View all news

ACCIS CDT student wins People's Choice Award at the Three Minute Thesis Final

Konstantina Kanari (right), Advanced Composites PhD student and winner of the People's Choice Award, with Ollie Hanlon (left), Computer Science PhD student and runner up in the 3MT final. Hannah Jones

16 May 2019

Konstantina Kanari, a third-year PhD student in the ACCIS CDT, won the People's Choice Award at the Three Minute Thesis Final

For the sixth time in seven years, a student from the EPSRC Centre for Doctoral Training in Advanced Composites for Innovation and Science (ACCIS CDT) represented the Faculty of Engineering at the final of the University of Bristol's Three Minute Thesis (3MT) competition.

Konstantina Kanari, a third-year PhD student in the ACCIS CDT, gave her talk on ‘Nanocomposites – how tiny changes are having the biggest impact’. Her work focuses on developing nanofibrous interleaves for the toughening of composite laminates and impressed the audience with lasagne analogies.

Konstantina, who competed against seven other finalists, says of the competition: 'The 3 Minute Thesis competition is such an exciting event even if it’s quite demanding. I think it is really easy for PhD students to get lost into the specifics of their research, and this is a unique opportunity to remember why your work matters'.

This is the sixth time that an ACCIS CDT student has made it through to the finals of the 3MT competition. In 2014, Laura Edwards and Rafael Luterbacher reached the finals, followed by Robin Neville in 2015Anna Baker in 2016 and Andres Rivero Bracho in 2018.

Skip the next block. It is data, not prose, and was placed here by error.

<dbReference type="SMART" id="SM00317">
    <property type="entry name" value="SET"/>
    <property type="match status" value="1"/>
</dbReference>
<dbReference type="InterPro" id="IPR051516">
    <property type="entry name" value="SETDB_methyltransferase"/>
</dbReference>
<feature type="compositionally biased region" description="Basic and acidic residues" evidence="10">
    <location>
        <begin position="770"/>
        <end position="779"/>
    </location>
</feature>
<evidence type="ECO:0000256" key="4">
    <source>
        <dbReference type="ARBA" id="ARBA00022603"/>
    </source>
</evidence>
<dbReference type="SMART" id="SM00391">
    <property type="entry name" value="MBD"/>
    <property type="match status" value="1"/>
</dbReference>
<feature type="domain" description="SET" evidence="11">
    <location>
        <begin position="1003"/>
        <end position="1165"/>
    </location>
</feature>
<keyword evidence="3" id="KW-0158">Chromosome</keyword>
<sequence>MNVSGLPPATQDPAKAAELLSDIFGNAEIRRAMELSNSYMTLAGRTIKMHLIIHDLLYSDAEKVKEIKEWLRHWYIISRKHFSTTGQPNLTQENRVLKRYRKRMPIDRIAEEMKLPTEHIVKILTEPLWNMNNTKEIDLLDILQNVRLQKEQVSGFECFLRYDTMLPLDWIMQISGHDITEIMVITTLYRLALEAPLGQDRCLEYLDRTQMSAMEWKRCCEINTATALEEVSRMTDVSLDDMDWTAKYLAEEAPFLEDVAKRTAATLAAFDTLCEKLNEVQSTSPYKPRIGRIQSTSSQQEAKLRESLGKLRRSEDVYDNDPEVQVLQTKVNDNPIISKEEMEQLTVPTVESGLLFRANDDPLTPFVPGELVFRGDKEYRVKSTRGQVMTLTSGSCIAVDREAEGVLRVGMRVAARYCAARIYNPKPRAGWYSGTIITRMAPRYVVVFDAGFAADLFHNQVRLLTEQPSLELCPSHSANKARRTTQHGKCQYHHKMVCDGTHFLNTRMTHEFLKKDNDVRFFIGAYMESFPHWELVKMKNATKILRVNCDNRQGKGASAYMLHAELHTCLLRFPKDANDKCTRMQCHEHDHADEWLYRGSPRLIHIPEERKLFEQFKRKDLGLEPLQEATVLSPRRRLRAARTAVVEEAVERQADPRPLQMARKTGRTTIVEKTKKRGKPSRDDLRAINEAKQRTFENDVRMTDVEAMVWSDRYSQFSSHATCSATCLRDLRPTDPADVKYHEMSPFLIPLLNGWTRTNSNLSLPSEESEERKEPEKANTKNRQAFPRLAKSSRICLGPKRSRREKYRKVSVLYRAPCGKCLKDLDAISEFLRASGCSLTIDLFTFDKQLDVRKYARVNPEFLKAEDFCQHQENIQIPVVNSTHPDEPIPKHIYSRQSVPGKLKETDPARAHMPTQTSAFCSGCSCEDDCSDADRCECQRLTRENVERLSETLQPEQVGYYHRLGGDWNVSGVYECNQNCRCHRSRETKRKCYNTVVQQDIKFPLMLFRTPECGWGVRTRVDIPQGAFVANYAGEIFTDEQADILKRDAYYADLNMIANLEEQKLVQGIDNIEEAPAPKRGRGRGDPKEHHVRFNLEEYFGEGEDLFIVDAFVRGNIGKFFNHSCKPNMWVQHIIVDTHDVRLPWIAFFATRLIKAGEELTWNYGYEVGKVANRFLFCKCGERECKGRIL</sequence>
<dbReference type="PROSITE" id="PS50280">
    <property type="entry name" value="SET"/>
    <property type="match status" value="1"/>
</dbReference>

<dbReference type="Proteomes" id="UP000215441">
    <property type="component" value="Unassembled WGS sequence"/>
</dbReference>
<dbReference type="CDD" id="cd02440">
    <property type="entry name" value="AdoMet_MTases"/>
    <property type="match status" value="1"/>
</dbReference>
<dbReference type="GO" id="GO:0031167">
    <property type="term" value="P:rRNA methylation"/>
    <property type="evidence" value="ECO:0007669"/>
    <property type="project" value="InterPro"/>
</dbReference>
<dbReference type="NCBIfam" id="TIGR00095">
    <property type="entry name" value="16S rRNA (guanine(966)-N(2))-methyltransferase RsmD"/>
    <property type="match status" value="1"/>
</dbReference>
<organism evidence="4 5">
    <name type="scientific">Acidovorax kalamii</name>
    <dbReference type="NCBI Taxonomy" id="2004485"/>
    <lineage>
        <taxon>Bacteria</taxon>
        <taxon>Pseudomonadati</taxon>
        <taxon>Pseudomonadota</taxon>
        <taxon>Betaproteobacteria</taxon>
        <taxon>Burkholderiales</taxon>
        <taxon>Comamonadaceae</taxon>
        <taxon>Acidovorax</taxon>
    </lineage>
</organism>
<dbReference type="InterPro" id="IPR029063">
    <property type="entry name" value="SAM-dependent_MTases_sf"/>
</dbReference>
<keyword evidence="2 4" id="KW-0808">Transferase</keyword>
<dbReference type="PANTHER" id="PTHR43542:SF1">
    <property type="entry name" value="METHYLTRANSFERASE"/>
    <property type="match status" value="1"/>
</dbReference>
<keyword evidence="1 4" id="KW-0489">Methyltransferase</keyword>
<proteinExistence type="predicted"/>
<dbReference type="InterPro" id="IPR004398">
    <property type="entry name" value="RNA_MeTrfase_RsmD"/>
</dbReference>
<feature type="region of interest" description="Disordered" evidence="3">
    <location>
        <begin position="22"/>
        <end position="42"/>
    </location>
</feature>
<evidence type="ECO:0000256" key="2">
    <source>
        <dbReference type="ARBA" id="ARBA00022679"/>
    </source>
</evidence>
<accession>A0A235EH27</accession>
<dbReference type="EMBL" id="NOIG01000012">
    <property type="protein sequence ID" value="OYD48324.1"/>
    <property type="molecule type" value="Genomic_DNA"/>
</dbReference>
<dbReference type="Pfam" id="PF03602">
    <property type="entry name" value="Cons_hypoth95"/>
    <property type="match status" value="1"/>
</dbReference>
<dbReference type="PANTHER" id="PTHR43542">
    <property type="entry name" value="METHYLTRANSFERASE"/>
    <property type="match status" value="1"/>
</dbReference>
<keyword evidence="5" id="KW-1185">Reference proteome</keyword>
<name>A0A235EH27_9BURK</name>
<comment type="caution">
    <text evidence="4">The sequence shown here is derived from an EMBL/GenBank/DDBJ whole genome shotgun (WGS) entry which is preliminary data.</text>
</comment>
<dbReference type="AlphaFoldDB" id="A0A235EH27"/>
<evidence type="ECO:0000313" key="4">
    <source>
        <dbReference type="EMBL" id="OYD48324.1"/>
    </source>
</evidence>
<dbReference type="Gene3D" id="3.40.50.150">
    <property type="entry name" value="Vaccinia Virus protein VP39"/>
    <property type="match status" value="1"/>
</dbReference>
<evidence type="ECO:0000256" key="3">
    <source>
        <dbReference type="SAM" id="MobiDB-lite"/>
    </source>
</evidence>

This year’s competition started on 30 April 2019, when Lourens Blok – another ACCIS CDT PhD student – and Konstantina joined another 19 semi-finalists and gave their three-minute presentations. Eight finalists were selected to present at the final event, held at the Bristol Doctoral College’s Research Without Borders event, which took place at Colston Hall on 15 May 2019.

3MT is a global academic competition – developed by the University of Queensland in Australia – that challenges students to give an engaging and accessible summary of their 80,000 word PhD thesis in just three minutes. By taking part, researchers not only get to increase awareness of their research but also develop valuable presentation and communication skills.

 

Click here to return to the Bristol Composites Institute (ACCIS) homepage.

Edit this page